With all the changes that menopause brings, did you really think your vagina would be an exception? Luckily we’ve got just the thing to help: an excerpt from Sexual Health & Menopause, a new online resource from The North American Menopause Society (NAMS), that explains what to expect and how best to deal with it. For more information, checkout the complete guide, which includes tables and illustrations, on the NAMS website.
Dial in on Discomfort
Shifting levels of hormones—especially estrogen—during the menopause transition produce changes in a woman’s body. Both the vagina and the external female genitals (vulva) are affected. Two common changes are vulvovaginal atrophy and atrophic vaginitis.
- Vulvovaginal atrophy. During perimenopause, less estrogen may cause the tissues of the vulva and the lining of the vagina to become thinner, drier, and less elastic or flexible—a condition known as vulvovaginal atrophy. Vaginal secretions are reduced, resulting in decreased lubrication. Reduced levels of estrogen also result in an increase in vaginal pH, which makes the vagina less acidic, just as it was before puberty.
Continuing to have regular vaginal sexual activity through menopause helps to preserve the thickness and moisture of vaginal tissues and maintain the vagina’s length and width. This helps keep sexual activity pleasurable.
- Atrophic vaginitis.When “–itis” is added to a word, it generally means inflammation. Inflammation of the vagina after menopause in a woman who is not using hormone therapy is called atrophic vaginitis. This condition can include redness of the vagina and vaginal discharge. It’s associated with the loss of estrogen after menopause and usually improves with the use of low doses of vaginal estrogen therapy.
Keep Sex Comfortable
If you are having mild vulvar irritation or discomfort, the first thing to do is stop using soap on the inner parts of the vulva—clean water is perfectly adequate. Also, use only white unscented toilet paper, wash your underwear in detergents without dyes and perfumes, and discontinue using fabric softeners and anti-cling laundry products. Avoid using lotions and perfumed products on the inner vulva as well.
Menopause-related vaginal dryness often leads to pain with penetration and during deep intercourse, and can be associated with arousal difficulties as well. Many different topical vaginal treatments are available, from nonprescription, nonmedicated lubricants and moisturizers to prescription-only topical forms of estrogen therapy (see table).
Lubricants and moisturizers are effective in relieving pain during intercourse for many midlife women with mild to moderate vaginal dryness, so these products are a natural place to start. That’s particularly the case for women who are not candidates for vaginal estrogen therapy or are not comfortable using it.
If you have more severe vaginal dryness and related pain, or if lubricants and moisturizers don’t work well for you, see your healthcare provider.
- Moisturizers. Like lubricants, vaginal moisturizers reduce the painful friction that sex can cause as a result of vaginal atrophy. Additionally, moisturizers, unlike lubricants, are absorbed into the skin and cling to the vaginal lining in a way that mimics natural secretions. Another difference is that moisturizers are applied regularly, not just before sex, and their effects are more long-term, lasting up to 3 or 4 days. Some moisturizers have an applicator to help place the product into the vagina.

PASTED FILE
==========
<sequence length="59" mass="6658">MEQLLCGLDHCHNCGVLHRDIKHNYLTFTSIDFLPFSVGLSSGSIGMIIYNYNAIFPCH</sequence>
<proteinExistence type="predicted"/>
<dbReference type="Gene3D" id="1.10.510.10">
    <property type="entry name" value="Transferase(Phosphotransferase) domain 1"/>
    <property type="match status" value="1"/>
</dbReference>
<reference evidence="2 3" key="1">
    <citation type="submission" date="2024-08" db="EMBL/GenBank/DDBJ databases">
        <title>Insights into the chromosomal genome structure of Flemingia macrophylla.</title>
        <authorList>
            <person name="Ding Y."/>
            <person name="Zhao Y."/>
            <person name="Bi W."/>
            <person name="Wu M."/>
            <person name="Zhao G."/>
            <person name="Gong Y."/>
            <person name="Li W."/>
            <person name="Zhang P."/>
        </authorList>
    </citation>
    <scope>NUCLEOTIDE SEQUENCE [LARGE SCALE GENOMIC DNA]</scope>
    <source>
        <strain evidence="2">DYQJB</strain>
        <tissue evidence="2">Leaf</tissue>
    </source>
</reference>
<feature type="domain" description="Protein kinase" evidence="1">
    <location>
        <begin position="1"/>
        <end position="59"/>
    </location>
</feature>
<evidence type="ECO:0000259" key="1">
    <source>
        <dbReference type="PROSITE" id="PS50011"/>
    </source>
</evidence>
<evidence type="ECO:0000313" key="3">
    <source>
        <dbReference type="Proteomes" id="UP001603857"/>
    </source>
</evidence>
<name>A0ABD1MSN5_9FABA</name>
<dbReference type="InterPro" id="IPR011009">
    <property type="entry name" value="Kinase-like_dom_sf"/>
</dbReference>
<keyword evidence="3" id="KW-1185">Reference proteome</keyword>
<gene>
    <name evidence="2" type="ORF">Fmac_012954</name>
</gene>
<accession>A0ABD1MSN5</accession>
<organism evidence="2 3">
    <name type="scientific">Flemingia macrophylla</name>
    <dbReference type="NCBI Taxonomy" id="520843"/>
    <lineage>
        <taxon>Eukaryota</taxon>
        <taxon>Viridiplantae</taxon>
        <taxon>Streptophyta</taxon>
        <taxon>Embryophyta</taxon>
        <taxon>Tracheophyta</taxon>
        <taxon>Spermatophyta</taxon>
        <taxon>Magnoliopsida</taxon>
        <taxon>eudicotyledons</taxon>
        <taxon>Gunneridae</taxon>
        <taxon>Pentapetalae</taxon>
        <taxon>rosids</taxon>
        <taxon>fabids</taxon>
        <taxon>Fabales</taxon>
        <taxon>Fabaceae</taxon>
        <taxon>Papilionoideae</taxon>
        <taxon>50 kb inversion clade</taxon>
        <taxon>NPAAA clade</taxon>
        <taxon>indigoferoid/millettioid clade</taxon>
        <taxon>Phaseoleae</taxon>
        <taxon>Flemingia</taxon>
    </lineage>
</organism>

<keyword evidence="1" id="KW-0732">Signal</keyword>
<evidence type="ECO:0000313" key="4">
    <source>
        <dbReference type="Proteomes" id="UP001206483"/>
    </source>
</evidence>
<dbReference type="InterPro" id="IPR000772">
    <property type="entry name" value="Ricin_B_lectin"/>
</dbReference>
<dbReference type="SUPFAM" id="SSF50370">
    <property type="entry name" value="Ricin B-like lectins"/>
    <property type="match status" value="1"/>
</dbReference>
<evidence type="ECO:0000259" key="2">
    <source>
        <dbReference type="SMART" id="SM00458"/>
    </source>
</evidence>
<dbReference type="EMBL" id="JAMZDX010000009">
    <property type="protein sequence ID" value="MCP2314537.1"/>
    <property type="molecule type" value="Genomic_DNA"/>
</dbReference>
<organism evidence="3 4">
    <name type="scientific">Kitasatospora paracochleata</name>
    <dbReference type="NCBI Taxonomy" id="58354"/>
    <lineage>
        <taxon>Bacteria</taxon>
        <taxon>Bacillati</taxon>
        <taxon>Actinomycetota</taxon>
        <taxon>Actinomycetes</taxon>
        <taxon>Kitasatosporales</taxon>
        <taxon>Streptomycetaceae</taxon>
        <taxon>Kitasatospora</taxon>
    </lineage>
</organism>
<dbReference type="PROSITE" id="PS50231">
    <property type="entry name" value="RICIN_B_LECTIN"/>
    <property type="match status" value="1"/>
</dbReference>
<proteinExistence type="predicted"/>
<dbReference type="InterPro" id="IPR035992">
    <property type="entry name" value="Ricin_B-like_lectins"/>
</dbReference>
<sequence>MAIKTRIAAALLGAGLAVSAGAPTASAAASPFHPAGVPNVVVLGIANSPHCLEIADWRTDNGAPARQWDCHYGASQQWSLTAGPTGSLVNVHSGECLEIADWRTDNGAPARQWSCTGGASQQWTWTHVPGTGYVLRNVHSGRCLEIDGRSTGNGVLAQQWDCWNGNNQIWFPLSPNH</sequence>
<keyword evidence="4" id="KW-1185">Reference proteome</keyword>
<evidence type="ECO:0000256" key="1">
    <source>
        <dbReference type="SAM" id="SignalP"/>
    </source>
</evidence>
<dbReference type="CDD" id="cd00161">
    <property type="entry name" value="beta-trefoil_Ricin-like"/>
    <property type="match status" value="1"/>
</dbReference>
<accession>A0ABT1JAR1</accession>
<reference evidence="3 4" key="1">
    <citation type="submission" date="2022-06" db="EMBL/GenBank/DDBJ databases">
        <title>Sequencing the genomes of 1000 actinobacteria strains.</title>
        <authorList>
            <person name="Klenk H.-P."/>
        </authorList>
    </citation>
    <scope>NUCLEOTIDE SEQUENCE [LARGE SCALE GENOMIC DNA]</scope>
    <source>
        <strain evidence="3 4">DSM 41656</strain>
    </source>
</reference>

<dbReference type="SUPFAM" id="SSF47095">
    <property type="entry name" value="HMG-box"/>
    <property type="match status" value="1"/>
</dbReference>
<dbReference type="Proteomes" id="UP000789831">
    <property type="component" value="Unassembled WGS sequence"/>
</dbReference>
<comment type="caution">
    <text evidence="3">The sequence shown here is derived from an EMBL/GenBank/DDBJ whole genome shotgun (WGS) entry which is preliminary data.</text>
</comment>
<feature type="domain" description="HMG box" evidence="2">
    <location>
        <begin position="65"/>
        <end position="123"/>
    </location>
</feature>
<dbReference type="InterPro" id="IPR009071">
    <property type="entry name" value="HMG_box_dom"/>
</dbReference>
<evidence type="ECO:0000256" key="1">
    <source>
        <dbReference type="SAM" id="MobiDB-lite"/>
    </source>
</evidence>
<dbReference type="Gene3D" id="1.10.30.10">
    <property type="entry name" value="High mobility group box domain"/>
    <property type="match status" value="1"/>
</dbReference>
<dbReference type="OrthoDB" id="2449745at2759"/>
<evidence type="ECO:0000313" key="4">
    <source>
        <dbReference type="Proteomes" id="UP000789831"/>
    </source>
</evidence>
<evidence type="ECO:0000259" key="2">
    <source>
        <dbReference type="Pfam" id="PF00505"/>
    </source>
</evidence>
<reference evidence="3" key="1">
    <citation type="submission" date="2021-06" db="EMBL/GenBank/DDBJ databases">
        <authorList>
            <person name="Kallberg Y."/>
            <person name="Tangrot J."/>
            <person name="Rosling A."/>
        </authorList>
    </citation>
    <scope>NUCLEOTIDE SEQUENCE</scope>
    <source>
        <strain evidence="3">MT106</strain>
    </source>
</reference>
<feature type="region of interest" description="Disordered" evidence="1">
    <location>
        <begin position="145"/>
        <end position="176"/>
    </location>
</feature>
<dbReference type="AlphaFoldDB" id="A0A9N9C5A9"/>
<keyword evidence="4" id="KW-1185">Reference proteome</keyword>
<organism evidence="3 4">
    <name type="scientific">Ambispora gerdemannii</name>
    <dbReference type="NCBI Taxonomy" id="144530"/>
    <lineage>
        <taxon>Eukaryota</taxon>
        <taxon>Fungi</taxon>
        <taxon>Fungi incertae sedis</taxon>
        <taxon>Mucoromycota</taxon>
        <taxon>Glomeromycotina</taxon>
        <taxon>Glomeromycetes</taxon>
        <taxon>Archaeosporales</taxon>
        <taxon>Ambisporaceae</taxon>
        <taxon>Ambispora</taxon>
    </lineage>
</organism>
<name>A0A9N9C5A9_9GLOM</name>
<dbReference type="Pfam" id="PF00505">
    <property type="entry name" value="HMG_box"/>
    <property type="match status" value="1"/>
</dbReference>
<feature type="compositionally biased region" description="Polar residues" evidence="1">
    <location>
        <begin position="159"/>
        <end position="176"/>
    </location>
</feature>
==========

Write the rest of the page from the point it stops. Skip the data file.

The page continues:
- Low-dose vaginal estrogen therapy. Estrogen products designed for vaginal application have been proven to restore vaginal blood flow and improve the thickness and stretchiness of vaginal tissue in peri- and postmenopausal women. These products act to reverse the thinning and dryness of vaginal tissues rather than just providing the temporary relief that lubricants and moisturizers do. For this reason, low-dose vaginal estrogen is appropriate in most cases for peri- and postmenopausal women who do not get sufficient relief from moisturizers or lubricants or whose symptoms of vaginal atrophy are interfering with their quality of life.
Vaginal estrogen should be used at the lowest effective dose, again to limit any effects elsewhere in the body. If you’ve had breast cancer, be sure to mention this to your healthcare provider before using estrogen in any form so that you can properly weigh its benefits and risks.
Low-dose vaginal estrogen is very effective against atrophy-related pain during sex, with up to 93% of women reporting significant improvement and 57% to 75% reporting that their sexual comfort is restored. Improvements in vaginal moisture and health typically occur within a few weeks of starting therapy, although relief from severe vaginal atrophy can take several months.
All forms of vaginal estrogen are similarly effective, and most forms are associated with minimal side effects, although women’s individual responses may differ. The form chosen should be based on your individual preference, factoring in cost and insurance coverage, after discussion with your healthcare provider.
If low-dose vaginal estrogen therapy is right for you, you may also use lubricants and moisturizers as needed. Sometimes, after estrogen therapy has restored the vaginal tissues to a more healthy state, it can be stopped and nonhormonal lubricants or moisturizers can be used alone. To maintain the benefit, however, it is important to continue regular vaginal sexual activity.
Visit the NAMS Sexual Health and Menopause online module for more!